Curried functions allows us to define new functions in terms of partially applied functions. A few examples will clarify how this is relevant and very useful feature in a programming language.

The original way (ML family of languages):

Many functional languages will let you write  “f x y z".  If you call “f x y" then you get a partially-applied function—the return value is a closure of lambda(z){z(x(y))} with passed-in the values of x and y to f(x,y).

The Ruby way:

Partial application is not as natural to write in Ruby as it is in Haskell or SML. Functions are not curried by default and in fact the way to do this is to curry the function ourselves, then define new partially applied functions upon the curried function. This is a simple function that only adds up numbers from a to b, applying f to them.

The power that partial application is giving us here is that we can very easily define new functions that build up on sum by using partial application. 

For instance,  we can partially apply the function f, and get a function ‘sum_of’_squares’ that only requires the start and end of the interval.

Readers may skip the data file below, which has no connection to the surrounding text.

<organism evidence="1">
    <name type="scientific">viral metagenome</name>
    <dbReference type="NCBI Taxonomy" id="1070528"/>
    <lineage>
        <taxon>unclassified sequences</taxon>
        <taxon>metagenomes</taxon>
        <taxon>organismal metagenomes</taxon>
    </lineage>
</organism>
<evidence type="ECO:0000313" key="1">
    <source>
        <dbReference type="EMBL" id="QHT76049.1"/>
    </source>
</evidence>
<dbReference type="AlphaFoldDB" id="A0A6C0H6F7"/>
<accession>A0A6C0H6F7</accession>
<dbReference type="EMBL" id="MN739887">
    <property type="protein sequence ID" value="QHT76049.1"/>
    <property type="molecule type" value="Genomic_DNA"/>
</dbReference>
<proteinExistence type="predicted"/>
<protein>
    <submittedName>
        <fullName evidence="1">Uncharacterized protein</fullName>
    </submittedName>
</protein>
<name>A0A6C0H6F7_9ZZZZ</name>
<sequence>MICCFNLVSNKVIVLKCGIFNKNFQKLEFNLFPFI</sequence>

Or we can even partially apply the function f and the start of the interval a, and provide a more specific function:

Of course we can pass functions that remove prime numbers from the sum, start the interval or end it wherever we want[1]. These are all useful things when building a set of abstractions for your domain. Will you start to use them?


[1]: Actually no, we have only explored leftmost currying in this article. Rightmost currying is not currently implemented in Ruby, I’ll do my best to have it ready for 2.0.0